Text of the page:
While I refuse to go so far as to say that everyone needs a significant other to complete them, I have to admit that my most recent trip to the area with my husband was an entirely different event. It’s so much more fun to share experiences with someone else. Companionship adds a whole new dimension to travel.

I made it a point to stop by Devil’s Punchbowl again, to fulfill my dream of having my man’s arms around me. It felt as though I had come full circle. It was good.

I only wish I could have gone back to visit the 2016 me to whisper in her ear, “Hang on. Things are going to look up.” I know she’d have drawn a great deal of strength from that.

So, if you’re feeling lonely, dear reader, please hang on. You never know what the future holds. I’m pulling for you.

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What a Difference a Person Can Make

Last year, I went with a friend to the Great Figgy Pudding Caroling Competition here in Seattle, and I blogged about it. I had a wonderful time. But beneath the surface, I was feeling this great, yawning, howling, aching chasm of loneliness.

While I spent most of the holidays bravely stuffing that down and trying not to let it overwhelm me, it was a very near thing. Sometimes I could feel it surging upward, and I knew that if I let it take over, I’d probably lose my battle with depression and start howling or something.

Even so, Figgy Pudding is a wonderful event, and I decided to make it part of my Christmas tradition. I went again this year with my husband. As we stood there, listening to the carolers beneath the glow of the huge Christmas tree, what I felt was joy. No physically painful ache in the pit of my stomach. No feeling of being on the verge of hysteria. Just contentment. What a gift this man is in my life. He’s all I need for Christmas.

And then I looked around at the crowd, and I realized that no one who looked at me this year or last would have known my state of mind. I’m sure there was a lot of joy in the crowd, but also a lot of longing for companionship. A lot of pervasive emotional pain. The fact that it often looks one and the same is a bit troubling.

I’m not saying that everyone in the whole world must walk about two by two in order to be happy. Some people are perfectly satisfied being alone. I know I felt that way for quite some time. Some people who are in relationships are even more lonely than their single friends, and that’s got to be even more emotionally excruciating.

I just find it kind of enlightening to realize that there’s really no way to know what’s going on beneath the surface unless you talk to someone. We need to communicate more. We need to put down our devices and actually connect.

And to those of you who are swirling in that deep dark pit of loneliness that I used to know all too well, I just want to say that it may feel like that’s your forever, but keep reaching out. You never know when someone will take your outstretched hand, and that changes everything. I’m living proof of that.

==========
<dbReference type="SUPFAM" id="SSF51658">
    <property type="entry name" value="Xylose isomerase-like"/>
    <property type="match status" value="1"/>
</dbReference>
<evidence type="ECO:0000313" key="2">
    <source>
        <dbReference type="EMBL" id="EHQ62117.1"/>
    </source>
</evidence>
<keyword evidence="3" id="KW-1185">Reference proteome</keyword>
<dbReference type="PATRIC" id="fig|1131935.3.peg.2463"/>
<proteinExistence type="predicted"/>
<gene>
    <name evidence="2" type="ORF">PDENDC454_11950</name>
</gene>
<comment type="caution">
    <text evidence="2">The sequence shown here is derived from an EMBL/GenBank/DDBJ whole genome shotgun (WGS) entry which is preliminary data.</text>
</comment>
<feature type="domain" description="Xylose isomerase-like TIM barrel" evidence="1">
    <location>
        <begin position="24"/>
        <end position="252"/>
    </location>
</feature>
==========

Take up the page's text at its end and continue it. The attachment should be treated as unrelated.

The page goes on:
Carolers

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Nothing Corelates with Loneliness

I had the distinct pleasure of seeing Leo Kottke in concert the other day at a lovely little venue in Seattle called Demetriou’s Jazz Alley. I’ve written about Kottke before. He’s a supreme talent. I highly recommend that you see him if given the opportunity.

He intersperses his amazing music with stories that are often every bit as good. On this night, though, he said something that kind of made me sad. I’m paraphrasing here, but he mentioned that he tours alone and he lives alone, so talking to us is really his only social life.

He was half joking. But the man is 73 years old. The thought of that level of loneliness is kind of heartbreaking.

That got me thinking. There’s really nothing that corelates with loneliness. You certainly can’t tell by looking at a person. Kottke is talented, active, still touring. He’s led a successful life. None of that staves off loneliness.

You can be rich or poor, young or old, famous or unknown, smart or stupid, kind or cruel… and yet none of that prevents or encourages loneliness. It’s like there’s no real way to thwart it. There’s no loneliness vaccine.

You can do your best to spend time with other people, but that doesn’t necessarily mean they’ll befriend you. You can be active in your community, but that doesn’t mean anyone will want to spend time with you. You can dedicate your life to caring for others, but still, there’s no guarantee that anyone will care for you.

A lot of people are lonely in a crowd. So loneliness doesn’t even corelate with isolation. Loneliness stands alone. That’s scary as hell, if you ask me.

What’s the special sauce that prevents loneliness? I haven’t a clue. I’d love to hear your thoughts. The only thing I know is that we need to reach out to one another. We really do.

Loneliness

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Big Fat Facts

Someone who loves me very much once gave me a step counter and a scale. She told me she was worried about my weight. She was afraid I was killing myself.

I burst into tears. I told her that I use my fat as a shield to hide behind, because I didn’t want anyone to get close. I told her I eat when I’m angry, and at the time I had quite a bit to be angry about. I told her I was profoundly depressed. I was also lonely, and food was the only comfort I had.